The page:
familiar with practices that they might not have
experience with at this time.
Fiscal Considerations:
 Additional training may be required to familiarize all personnel with each other’s operational
practices, procedures, and standing orders and protocols.



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Regional Code Enforcement, Life Safety Education Program, Fire
Prevention Services, Public Education, and Information Programs
Timeline: Short term
Objective: Provide for a Uniform Fire Code with a single set of local amendments that apply to new
construction, remodels, and tenant improvements as well as providing for cost effective, regional code
enforcement activities, life safety, and public education and information program.
Summary Background: The study departments have adopted the state fire code and the City of Medford
has added local amendments to address issues considered unique to the jurisdiction. Adopting a single
fire code would benefit the fire departments, developers, and the citizens of the entire region. One such
benefit includes a decrease in the cumulative cost of individually developing local amendments to the
fire code. Prevention services and education programs can be more effective and efficient on a regional
basis. Investigation services could be combined and standardized similar to the existing duty officer
program.
Policy Action:
 Administrative staff should commission a task force to develop a plan for the integration of the
programs and services identified above.
 Formalize the creation of a coalition through a written agreement.
 Involve others from outside the area and from non-traditional groups (insurance industry,
educators, Oregon State Fire Marshal, media).
 Create standardized messages that can be used across the region.
 Learn from others. Model the coalition after other successful regional fire prevention and public fire
safety education programs.
 Some agreements related to current local amendments could be affected by changes or the
adoption of new amendments.
 Agencies must work closely with building officials in the adoption of local amendments.
 Develop a model citation program for local adoption as part of the local amendments.
Pro
 Fire codes and enforcement of those codes
would be more consistent throughout the
region.
 Municipalities can share resources to ensure
that programs are delivered throughout the
region.
 Reduced cost by consolidated resources.
 Consistent messaging in the areas of public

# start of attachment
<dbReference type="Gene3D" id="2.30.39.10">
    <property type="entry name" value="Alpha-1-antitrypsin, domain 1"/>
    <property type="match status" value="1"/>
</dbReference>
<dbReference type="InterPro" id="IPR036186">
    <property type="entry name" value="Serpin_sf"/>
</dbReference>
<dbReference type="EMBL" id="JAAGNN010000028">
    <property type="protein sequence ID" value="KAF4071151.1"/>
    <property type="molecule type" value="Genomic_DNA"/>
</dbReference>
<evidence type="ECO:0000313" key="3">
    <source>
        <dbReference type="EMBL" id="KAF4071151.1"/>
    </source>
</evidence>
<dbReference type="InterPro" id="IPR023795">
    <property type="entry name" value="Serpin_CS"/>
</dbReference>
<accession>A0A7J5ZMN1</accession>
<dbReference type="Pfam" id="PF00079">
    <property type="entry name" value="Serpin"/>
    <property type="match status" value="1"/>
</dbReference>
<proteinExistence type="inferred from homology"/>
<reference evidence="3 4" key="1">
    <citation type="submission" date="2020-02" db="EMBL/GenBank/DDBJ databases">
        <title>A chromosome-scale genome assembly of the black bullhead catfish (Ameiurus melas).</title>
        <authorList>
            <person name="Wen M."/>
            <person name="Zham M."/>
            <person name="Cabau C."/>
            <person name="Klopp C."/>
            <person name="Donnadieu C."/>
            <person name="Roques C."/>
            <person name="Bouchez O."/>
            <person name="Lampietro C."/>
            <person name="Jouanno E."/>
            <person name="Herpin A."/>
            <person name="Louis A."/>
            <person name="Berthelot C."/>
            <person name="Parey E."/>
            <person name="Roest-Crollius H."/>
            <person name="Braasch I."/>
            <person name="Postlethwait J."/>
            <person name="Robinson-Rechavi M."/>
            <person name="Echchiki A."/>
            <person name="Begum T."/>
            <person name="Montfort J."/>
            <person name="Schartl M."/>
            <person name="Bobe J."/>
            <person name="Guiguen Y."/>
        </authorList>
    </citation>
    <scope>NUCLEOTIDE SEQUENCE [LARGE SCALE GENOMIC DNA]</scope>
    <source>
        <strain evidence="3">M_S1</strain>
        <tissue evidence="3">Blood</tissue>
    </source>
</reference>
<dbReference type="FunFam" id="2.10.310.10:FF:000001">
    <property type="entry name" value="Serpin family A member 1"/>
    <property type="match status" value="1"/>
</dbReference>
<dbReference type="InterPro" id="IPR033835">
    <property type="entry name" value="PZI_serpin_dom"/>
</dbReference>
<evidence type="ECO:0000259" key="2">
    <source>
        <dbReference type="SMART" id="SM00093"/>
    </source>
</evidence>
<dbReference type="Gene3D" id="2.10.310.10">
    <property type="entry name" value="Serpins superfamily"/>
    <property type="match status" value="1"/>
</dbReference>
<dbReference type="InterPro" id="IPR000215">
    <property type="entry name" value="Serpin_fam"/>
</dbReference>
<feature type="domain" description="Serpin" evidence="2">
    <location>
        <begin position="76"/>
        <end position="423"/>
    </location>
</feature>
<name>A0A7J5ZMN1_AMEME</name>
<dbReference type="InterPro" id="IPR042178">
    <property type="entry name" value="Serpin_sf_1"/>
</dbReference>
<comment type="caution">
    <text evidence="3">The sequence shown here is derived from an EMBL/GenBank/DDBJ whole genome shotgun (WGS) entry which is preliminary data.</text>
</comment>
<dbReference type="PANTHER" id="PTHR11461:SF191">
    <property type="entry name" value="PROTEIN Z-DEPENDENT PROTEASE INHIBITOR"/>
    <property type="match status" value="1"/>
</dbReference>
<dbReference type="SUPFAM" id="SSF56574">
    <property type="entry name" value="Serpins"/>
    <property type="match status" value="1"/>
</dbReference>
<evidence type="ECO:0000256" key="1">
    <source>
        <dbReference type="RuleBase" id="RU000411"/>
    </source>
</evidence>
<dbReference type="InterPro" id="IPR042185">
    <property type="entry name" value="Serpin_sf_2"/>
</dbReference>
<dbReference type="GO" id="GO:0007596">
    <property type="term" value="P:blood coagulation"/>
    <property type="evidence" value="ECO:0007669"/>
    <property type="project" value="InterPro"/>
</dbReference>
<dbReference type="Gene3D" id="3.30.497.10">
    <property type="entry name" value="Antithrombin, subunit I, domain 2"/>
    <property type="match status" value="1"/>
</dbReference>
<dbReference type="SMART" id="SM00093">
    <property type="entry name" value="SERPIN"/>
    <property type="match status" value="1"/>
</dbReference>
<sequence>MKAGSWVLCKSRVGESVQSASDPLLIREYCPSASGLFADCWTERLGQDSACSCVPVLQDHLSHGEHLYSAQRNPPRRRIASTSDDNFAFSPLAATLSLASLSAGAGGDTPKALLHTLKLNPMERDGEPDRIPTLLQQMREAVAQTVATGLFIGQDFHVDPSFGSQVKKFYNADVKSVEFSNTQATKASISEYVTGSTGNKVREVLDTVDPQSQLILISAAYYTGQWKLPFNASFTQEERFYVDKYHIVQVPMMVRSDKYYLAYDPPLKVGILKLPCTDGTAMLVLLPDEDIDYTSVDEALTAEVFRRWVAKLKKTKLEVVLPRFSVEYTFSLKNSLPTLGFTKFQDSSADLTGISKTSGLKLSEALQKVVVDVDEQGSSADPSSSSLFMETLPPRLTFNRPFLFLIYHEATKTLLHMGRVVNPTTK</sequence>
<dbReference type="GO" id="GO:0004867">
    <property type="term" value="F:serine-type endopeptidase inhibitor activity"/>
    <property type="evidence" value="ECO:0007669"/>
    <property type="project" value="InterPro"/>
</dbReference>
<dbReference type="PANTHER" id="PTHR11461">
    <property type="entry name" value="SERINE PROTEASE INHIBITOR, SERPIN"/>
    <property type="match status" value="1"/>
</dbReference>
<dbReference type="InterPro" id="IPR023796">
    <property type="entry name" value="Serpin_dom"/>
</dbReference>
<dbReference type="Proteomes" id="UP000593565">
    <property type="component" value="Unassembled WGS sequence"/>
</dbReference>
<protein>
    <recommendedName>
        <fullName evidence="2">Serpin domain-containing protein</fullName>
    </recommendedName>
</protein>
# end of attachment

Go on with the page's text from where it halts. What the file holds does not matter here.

information and education will assist in
improving outcomes in the region.
Con
 Potential loss of local control of inspection
program.
 Potential loss of municipality-specific
education programs.
Fiscal Considerations:
 The elimination of duplicated staff effort.
 Cost savings can be achieved through group purchasing of materials and other media and materials.
 Marginal costs of creating a single fire code should compare favorably against the reduced level of
effort required individually by the agencies.


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Joint Purchasing and Logistics Timeline: Short to long term
Objective: Create the authority to jointly purchase and bid apparatus, equipment, safety devices,
supplies, parts and services necessary to support fire department operations and functions.
Summary Background: The study departments use and maintain a variety of emergency apparatus
types and equipment such as personal protective equipment (turnout gear, helmets, gloves, etc.), and
all sorts of small and large tools and ancillary equipment. Among the common types of apparatus and
equipment each department uses different makes, models, and configurations. A standard
specification and procurement process for apparatus, equipment, tools and supplies would result in
lower cost, faster production, training efficiencies, and safer and more efficient scene operations. A
joint purchasing and logistics program can also lead to a long-term program of sharing equipment
across the region to enhance overall capabilities. This could include a joint capital replacement plan
that encompasses all heavy rolling stock within the region, funded by individual partners.
Policy Actions:
 Administrative staff should commission a task force to develop a plan for the integration of joint
purchasing and logistics
 Policies and procedures would be developed that would address how the consolidated function
would purchase, warehouse, and distribute all needed equipment and supplies necessary to
support the fire department. This could include a joint purchasing agreement that would deal
with the bidding and purchasing of apparatus, equipment, and specific large maintenance and
repair items.

Pro
 The potential cost savings in purchasing
capital equipment can result in considerable
savings.
 Standardization of apparatus, equipment
and tools, as well as the placement of such
tools and equipment can increase on scene
efficiency and effectiveness.
 Ease of training personnel from multiple
agencies on use and operation of apparatus
and equipment.
 Joint warehousing and distribution should
reduce cost and increase efficiency in
getting the tools and supplies to the right
place on time.
Con
 Potential loss of customization in apparatus
equipment and practices.
 Achieving consistency with new practices and